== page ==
With each step India has taken towards wrapping up the nuclear deal with the United States, Prime Minister Manmohan Singh has gone the extra length to make peace with Pakistan.
The last time he made a forceful overture towards Pakistan was on March 24 – just a fortnight after clinching the separation plan for India’s civilian and strategic nuclear facilities with the US during President George Bush's New Delhi
The reaffirmation on Wednesday of his vision of a “Treaty of Peace, Friendship and Security” with Islamabad came close on the heels of Bush singing into law the bill enabling him to finalise a nuclear cooperation pact with India.
Experts believe that is India’s way of telling Pakistan and the international community that the nuclear deal is not a threat but an opportunity for its neighbours.
Former Indian High Commissioner to Pakistan G Parthasarathy said, “The PM is seeking to dispel the impression that after putting relations with the US on solid footing, India has a lesser incentive in making peace with Pakistan.”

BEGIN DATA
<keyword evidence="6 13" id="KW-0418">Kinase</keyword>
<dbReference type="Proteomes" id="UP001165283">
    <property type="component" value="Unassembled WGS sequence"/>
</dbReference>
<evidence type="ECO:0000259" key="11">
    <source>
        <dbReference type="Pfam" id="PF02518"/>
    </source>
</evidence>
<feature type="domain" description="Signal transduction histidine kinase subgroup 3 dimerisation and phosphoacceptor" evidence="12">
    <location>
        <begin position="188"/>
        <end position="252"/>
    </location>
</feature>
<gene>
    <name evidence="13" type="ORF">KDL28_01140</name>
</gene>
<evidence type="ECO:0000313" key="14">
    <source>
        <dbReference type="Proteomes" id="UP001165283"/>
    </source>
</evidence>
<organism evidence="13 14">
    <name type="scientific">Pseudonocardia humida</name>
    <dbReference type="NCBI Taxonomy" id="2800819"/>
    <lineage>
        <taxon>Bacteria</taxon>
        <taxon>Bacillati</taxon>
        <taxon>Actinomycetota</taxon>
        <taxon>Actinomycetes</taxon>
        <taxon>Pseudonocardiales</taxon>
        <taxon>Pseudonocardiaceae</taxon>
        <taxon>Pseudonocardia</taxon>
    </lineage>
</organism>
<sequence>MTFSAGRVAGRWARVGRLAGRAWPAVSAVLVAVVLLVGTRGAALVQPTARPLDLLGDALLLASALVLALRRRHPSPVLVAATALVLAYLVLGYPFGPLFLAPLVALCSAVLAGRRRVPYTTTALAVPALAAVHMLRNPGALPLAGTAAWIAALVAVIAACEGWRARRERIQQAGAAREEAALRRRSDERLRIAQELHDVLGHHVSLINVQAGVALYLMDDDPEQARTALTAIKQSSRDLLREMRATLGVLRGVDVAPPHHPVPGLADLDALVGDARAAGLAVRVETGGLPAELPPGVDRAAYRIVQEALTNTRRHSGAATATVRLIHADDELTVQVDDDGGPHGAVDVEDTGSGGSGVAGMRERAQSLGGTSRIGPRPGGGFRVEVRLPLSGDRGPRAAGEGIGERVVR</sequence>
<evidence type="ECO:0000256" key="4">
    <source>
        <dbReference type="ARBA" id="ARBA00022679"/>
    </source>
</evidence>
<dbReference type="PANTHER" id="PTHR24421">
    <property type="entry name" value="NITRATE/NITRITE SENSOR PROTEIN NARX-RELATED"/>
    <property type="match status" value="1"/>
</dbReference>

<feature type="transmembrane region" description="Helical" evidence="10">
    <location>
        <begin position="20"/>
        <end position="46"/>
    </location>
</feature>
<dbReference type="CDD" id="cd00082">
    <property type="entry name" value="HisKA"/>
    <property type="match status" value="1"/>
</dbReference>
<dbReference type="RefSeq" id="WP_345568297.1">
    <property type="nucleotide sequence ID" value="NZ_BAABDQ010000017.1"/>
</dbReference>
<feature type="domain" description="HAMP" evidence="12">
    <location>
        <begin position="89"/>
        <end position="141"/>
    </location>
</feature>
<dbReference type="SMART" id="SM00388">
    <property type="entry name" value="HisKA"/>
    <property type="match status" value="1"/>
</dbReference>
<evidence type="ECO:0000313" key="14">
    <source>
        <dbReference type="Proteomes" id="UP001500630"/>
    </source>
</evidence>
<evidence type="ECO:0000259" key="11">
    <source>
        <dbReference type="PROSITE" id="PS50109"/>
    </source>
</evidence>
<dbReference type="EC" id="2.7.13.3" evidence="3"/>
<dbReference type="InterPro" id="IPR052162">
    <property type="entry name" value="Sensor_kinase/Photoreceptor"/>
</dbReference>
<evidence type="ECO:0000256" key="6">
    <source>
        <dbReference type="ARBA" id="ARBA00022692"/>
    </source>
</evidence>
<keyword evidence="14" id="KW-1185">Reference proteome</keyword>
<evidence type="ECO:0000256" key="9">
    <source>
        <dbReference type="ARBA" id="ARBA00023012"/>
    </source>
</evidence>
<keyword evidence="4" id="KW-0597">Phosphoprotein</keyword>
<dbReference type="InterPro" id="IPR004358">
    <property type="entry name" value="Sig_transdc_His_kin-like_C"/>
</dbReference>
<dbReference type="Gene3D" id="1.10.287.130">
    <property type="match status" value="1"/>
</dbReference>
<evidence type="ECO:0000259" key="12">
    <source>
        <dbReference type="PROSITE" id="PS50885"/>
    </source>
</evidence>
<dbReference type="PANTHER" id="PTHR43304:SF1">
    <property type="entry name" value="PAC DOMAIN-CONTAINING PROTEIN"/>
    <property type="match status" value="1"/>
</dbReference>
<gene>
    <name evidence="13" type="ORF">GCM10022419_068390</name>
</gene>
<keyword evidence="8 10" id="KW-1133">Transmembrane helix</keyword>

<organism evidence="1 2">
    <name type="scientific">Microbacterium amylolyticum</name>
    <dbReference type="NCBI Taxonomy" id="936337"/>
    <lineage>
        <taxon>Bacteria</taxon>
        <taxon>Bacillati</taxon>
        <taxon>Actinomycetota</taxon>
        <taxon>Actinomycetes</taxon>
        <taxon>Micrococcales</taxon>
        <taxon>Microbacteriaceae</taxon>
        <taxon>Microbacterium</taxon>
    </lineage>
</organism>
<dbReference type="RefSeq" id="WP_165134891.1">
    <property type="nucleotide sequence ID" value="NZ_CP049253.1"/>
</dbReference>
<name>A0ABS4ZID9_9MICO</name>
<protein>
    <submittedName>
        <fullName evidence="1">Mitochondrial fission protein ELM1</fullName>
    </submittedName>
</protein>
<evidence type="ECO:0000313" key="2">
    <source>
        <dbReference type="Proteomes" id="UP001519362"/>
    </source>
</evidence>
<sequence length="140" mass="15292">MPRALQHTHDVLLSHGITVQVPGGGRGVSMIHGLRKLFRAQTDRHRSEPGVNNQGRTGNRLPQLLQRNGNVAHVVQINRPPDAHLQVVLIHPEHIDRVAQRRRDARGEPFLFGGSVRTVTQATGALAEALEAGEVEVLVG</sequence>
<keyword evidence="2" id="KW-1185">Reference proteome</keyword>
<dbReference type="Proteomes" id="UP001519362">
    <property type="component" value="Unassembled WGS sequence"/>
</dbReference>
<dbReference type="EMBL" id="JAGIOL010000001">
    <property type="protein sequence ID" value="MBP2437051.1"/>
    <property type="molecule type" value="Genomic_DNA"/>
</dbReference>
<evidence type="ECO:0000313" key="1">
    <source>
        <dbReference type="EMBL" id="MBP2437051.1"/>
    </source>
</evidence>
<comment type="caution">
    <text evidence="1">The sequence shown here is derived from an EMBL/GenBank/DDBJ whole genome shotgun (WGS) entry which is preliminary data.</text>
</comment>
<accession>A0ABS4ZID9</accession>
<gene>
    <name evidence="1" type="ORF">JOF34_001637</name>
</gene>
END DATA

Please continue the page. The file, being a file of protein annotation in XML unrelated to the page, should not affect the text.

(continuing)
Strategic affairs expert Uday Bhaskar said, “The prime minister is walking the extra mile to encourage Pakistan to see that equitable peace with India is in the interest of both countries.”
Singh said on Wednesday: “I earnestly hope that relations between our two countries become so friendly that we are able to agree on the Peace Treaty.” He was at a foundation-stone laying ceremony for a slew of projects, including a four-lane road to Wagah.
The PM’s focus unmistakably was on people-to-people contact, on sharing prosperity by making the ‘line’ irrelevant not only in Kashmir, but also the international boundary with Pakistan.
Without accepting or rejecting President Pervez Musharraf’s four-point formula for Kashmir, he said, “If both sides have open and friendly minds, then it will be possible for us to resolve all pending issues through dialogue.”